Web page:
January 30, 2008 – Fort Drum, New York – New York congressional leaders have asked Army Secretary Pete Geren to investigate a report that the Army is blocking Veterans Affairs’ officials from helping injured Fort Drum soldiers prepare their disability claims, potentially leading to reduced benefits.
Meanwhile, a national soldiers’ advocacy group said it planned to seek an official military Court of Inquiry probe into the situation at the northern New York Army post.
In a letter to Geren, U.S. Sen. Hillary Clinton expressed deep concern and said the allegations “should be taken seriously and investigated thoroughly.”
“If these allegations are true they run counter to our nation’s pledge made to our men and women in uniform,” Clinton wrote Geren. “It is our duty to eliminate obstacles standing in the way of our disabled service members and veterans, not to create them. Our wounded should not have to deal with endless bureaucratic red tape just to receive the basic care entitled to them.”
In a story Tuesday, National Public Radio reported that an Army ad-hoc group investigating military disability benefits _ known as a “tiger team” _ had recently told VA officers in Buffalo not to assist Fort Drum soldiers with their disability benefits applications.
Injured soldiers are given a 10-day period to comment on proposed disability rulings before they become final. Those forms help determine what benefits disabled soldiers receive after being discharged.
According to the NPR report, the Army did not want the VA to assist in filling out the forms because Fort Drum soldiers were receiving higher disability ratings with their help _ and thus would receive more money in benefits.
“Once again, we witness a military command which is more concerned with saving money than with providing adequate compensation for injured veterans,” said Tod Ensign, an attorney with New York City-based Citizen Soldier.
If a soldier receives a disability rating of less than 30 percent, he or she receives only a lump sum payment instead of a monthly disability payment, Ensign said.
“We are talking about young people, inexperienced, with no knowledge of medical terminology. What’s wrong with helping them? These are determinations that could have a bearing on the rest of their life,” Ensign said.
Ensign said he was working with a handful of active duty Fort Drum soldiers to file a formal request for an official Court of Inquiry. Such a panel can conduct a service-wide investigation into the Army’s policy, he said.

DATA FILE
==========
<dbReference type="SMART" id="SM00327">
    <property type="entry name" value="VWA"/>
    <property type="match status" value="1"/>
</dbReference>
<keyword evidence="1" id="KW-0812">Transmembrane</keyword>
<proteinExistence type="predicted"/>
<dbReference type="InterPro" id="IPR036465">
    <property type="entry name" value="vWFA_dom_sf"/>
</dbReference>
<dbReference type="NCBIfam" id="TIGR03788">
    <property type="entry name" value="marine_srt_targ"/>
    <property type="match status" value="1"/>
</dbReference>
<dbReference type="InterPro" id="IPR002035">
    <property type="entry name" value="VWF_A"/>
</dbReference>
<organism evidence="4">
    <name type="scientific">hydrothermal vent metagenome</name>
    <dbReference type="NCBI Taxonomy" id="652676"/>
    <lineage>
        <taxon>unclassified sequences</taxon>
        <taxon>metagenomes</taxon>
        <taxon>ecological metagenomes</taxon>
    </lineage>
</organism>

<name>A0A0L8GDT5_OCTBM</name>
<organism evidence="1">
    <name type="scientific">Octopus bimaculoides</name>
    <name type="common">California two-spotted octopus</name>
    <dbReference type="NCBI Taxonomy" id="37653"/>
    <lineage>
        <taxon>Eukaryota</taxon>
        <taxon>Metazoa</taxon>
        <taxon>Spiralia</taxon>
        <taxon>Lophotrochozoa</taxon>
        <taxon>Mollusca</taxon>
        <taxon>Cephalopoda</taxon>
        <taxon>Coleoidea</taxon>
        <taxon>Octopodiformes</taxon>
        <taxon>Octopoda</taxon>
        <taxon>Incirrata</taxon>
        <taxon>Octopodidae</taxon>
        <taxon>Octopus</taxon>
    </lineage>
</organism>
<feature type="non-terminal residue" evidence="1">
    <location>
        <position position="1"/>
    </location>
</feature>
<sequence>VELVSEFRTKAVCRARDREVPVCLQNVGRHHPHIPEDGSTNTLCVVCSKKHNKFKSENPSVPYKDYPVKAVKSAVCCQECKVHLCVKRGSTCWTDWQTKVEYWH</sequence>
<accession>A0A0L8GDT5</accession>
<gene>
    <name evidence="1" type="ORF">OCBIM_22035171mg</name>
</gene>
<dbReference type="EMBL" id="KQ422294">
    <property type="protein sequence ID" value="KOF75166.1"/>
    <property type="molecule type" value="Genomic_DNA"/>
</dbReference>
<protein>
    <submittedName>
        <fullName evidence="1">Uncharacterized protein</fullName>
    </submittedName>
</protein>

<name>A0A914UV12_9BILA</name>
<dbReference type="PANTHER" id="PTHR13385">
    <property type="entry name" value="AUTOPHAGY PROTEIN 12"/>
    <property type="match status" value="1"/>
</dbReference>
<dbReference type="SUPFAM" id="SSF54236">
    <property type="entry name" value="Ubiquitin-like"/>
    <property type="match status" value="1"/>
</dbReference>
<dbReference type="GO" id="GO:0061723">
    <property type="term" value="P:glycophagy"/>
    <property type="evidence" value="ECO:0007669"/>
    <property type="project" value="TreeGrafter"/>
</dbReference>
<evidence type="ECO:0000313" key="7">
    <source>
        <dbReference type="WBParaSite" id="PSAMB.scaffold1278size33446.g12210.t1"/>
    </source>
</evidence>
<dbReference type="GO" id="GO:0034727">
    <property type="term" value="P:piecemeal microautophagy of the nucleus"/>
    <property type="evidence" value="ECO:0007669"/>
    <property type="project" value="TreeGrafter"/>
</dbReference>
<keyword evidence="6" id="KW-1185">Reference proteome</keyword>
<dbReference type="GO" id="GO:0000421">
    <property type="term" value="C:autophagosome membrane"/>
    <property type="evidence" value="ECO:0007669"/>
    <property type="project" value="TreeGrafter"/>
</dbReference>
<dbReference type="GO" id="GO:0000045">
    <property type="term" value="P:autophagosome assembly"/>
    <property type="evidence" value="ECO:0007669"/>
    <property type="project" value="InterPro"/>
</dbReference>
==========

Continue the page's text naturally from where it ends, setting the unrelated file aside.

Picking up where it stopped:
“I can’t imagine Fort Drum soldiers are alone in this,” he said.
Fort Drum spokesman Ben Abel said post officials had no comment about the NPR report, but added that post officials were not involved in any decision to withhold assistance from soldiers.
Army spokesman Lt. Col. George Wright said the Army has no policy against soldiers receiving outside assistance in preparing their disability applications. However, the “tiger team” thought the VA should not be helping soldiers with their applications and told the Buffalo regional VA office, he said.
The VA said it went along with the request because its officers are not qualified to help with soldiers’ disability paperwork.
“We do not train our employees about the intricacies of the military’s disability evaluation system. We would feel that it would be inappropriate for VA employees to apply VA standards to a Department of the Army process,” the VA said in a release.
Rep. John McHugh, whose district includes Fort Drum and is the ranking Republican on the House Armed Services Personnel Subcommittee, expressed his concerns about the situation at Fort Drum to Army Surgeon General Lt. Gen. Eric Schoomaker in a meeting Tuesday.
“The tenor of it certainly is contrary to what we’re trying to accomplish,” McHugh told The Watertown Daily Times. “We want to see more help for those wounded, not less.”
McHugh noted that the Defense Department Authorization Act signed Monday by President Bush included provisions for creating more cooperation between the VA and defense department.
Rep. Kirsten Gillibrand, another New York lawmaker on the House Armed Services Committee, also wrote to Geren.